Seed Saving

Seed saving is fun and yes, frugal, but above all it is a fundamental way to both connect with the garden and play your part in saving the planet and its biodiversity, writes ethnobotanist Fiann Ó Nualláin.

Gardening should be about getting your hands dirty – to engage in all the aspects, from making your own compost to sowing your own collected seed. In the words of gardening poet Alfred Austin (1835-1913):


“The glory of gardening: hands in the dirt, head in the sun, heart with nature.”

Well, seed collecting is a glory too. Seed collecting is attuning to nature. You get to know your plants, their life cycles and seasonality. You get to really connect with your garden, be a part of its origin story in a way that merely constructing doesn’t fulfil. If you are going to garden it shouldn’t only be about crafting a pretty picture, the occasional nipping to garden center to add a few ready-mades to the scene. Sure, the art of placement and preening is a part of it all but the bigger picture is about the
dynamics of cultivation, that’s where the real rewards are.

Ecological commitment

Seeds too are about the present, and yes as a mindful gardener I get to find some awe and focused attention in the process but in terms of the now, this epoch where climate change is on the knife edge, the return and exploration of the natural and less industrial is essential.

Seed saving is an envelope or a paper bag, that’s a far cry from chemically fertilised plants, driven miles in plastic pots on trolleys wrapped in plastic to places you need to drive to get to. Seed saving is also the preservation of genetic diversity, those marigolds you save every year from a plant granny gave you, or the juicy tomato
Bob from work gave you as a seedling, may not be found in every seed catalogue.

A lot of the seed catalogues sell f1 hybrids and other varieties that don’t “come true”. That means they won’t grow up to be just like the parent plant. Plus there is the terrible new trend of GMO seeds that germinate a crop but don’t go on to yield saveable seed so self-sufficiency is denied to farmers and gardeners.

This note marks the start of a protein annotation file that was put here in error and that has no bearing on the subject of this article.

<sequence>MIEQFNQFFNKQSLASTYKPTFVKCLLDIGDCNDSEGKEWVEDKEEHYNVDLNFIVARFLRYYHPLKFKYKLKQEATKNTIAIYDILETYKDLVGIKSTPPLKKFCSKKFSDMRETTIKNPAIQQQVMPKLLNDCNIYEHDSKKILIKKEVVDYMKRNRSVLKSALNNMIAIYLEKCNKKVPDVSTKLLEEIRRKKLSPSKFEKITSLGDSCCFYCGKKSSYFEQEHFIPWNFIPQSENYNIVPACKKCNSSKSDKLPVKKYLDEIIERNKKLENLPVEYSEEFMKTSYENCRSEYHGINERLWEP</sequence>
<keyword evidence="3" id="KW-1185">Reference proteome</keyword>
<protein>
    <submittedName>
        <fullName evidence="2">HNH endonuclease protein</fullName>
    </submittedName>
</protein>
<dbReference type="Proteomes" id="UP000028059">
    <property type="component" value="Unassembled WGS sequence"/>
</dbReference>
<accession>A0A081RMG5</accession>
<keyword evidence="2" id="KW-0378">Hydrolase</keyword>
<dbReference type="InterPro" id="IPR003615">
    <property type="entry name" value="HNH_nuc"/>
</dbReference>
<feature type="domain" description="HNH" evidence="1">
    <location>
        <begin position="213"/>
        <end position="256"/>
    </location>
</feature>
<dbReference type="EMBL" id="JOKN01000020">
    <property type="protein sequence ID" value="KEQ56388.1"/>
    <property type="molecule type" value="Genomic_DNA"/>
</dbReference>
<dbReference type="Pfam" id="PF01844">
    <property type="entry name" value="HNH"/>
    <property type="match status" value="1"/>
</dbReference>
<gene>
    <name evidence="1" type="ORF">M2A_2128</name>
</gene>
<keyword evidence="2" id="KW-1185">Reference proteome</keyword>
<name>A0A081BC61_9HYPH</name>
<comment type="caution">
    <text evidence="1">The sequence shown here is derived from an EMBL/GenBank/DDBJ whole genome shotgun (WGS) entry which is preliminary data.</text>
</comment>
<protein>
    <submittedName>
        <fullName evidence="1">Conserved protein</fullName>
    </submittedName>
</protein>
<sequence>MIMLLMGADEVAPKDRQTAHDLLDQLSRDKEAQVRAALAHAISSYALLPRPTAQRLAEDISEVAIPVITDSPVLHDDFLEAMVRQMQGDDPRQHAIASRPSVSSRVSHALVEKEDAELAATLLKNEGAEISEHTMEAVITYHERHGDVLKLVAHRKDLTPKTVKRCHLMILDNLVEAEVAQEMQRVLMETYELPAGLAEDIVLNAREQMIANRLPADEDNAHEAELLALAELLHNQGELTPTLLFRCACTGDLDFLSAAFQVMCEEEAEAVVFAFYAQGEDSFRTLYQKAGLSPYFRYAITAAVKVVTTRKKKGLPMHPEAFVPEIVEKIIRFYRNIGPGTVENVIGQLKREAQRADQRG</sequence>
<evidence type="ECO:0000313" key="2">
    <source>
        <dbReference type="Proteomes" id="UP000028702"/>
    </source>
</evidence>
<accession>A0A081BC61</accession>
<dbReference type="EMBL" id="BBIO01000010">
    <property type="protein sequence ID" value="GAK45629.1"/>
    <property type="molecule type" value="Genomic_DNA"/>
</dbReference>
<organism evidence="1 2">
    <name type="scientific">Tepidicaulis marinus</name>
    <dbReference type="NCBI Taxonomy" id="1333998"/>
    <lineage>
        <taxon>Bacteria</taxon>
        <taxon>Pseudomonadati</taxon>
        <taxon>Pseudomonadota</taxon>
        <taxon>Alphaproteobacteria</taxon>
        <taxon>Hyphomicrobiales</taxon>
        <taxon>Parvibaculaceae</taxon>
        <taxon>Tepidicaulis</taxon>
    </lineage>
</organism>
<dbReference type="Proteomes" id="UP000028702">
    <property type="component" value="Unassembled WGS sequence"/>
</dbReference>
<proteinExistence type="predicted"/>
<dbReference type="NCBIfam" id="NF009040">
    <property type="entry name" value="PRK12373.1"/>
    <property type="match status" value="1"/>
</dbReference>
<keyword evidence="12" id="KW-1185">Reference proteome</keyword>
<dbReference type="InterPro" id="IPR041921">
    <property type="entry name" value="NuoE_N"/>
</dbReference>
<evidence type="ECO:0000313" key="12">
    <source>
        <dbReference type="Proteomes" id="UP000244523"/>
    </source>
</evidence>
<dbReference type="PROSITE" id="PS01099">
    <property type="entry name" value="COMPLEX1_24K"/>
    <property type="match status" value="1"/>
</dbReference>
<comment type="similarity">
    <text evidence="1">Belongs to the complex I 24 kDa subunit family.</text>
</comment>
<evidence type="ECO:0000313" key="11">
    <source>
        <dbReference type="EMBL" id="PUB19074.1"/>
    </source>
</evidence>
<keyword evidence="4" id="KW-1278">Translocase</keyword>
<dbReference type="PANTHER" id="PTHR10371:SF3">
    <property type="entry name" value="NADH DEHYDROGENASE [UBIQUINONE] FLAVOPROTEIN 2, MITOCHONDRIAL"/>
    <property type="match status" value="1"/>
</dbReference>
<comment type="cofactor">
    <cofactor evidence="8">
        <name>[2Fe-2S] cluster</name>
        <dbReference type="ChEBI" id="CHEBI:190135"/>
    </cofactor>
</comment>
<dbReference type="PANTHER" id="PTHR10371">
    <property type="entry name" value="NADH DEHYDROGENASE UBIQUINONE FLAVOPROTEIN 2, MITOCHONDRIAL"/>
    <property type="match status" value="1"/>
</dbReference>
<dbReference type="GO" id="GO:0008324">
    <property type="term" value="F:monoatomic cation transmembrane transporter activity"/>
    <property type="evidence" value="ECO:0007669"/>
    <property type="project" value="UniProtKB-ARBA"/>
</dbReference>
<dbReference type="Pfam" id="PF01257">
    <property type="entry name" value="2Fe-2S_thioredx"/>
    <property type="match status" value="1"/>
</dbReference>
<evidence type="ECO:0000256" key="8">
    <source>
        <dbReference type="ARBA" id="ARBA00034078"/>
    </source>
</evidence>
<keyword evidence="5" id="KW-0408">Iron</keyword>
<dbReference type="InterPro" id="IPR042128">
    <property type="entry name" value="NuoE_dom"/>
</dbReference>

We don’t know what unique plants or threatened traits are in the hands of one or two gardeners the sweet pea almost lost its scent when plant breeders intervened to make them flower longer; it had to be bred back in from growers who had kept the fragrant strains going.

Choosing ripe seeds

Some seeds are sown immediately but most have an in-built delay mechanism to extend viability, i.e its ability to store and germinate later. All seeds go through three stages: formation, maturation and ripening and the key to seed saving success is
knowing when the seed is ripe.

It is best to only gather seed from the best looking and performing specimens, to keep up a gene pool of healthy and vigorous plants in your garden.

In the case of crops like peas and beans, we harvest to eat at the tender and juicy stage two – before it fully ripens into a hard seed. To save to grow again, simply wait a few weeks longer than normal.

Fruit and berries are harvested at the stage when the fruit reaches its full colour – when the juniper berry turns blue-black, the red pepper to fully red or the orange tomato into fully orange. And before the birds hone in on them to forage.

Most veg and herbs will “come true” from collected seed. But with ornamentals, hybrid plant seeds will either give you a pleasant surprise or a shock. That rich-red hybrid favourite may yield a washed-out salmon offspring or come up a fantastic maroon. In most instances, ornamental seeds will ripen around two months after flowering.

Viability is generally attained when the seed heads/pods dry or change colour from green to beige or brown. The seeds inside may become hardcased and will also change colour from green, white or yellowy to a definite brown, black or steely grey.

Harvesting and drying

Late summer to late autumn is usually the time to start harvesting with the ideal conditions being dry weather – damp seed can rot or start germination in storage. Morning or evening is of no consequence – just dry.

Simply snip into a paper bag, note the variety on the side and bring inside. You will then need to let it dry out a bit more so an air cupboard is good for a few days.

Some people like to shell pods and empty out seed heads straight away onto tissue paper and space out before storing in a dry location for several days. Once dry, you can simply store in a clean envelope with the name and collection date.

That’s it. The next joy is sowing in a few months’ time.


What do you think?

Written by Fiann Ó Nualláin

Fiann is an award winning garden designer, author and broadcaster with a background in fine art, ethnobotany and complementary medicine. theholisticgardener.com / @HolisticG

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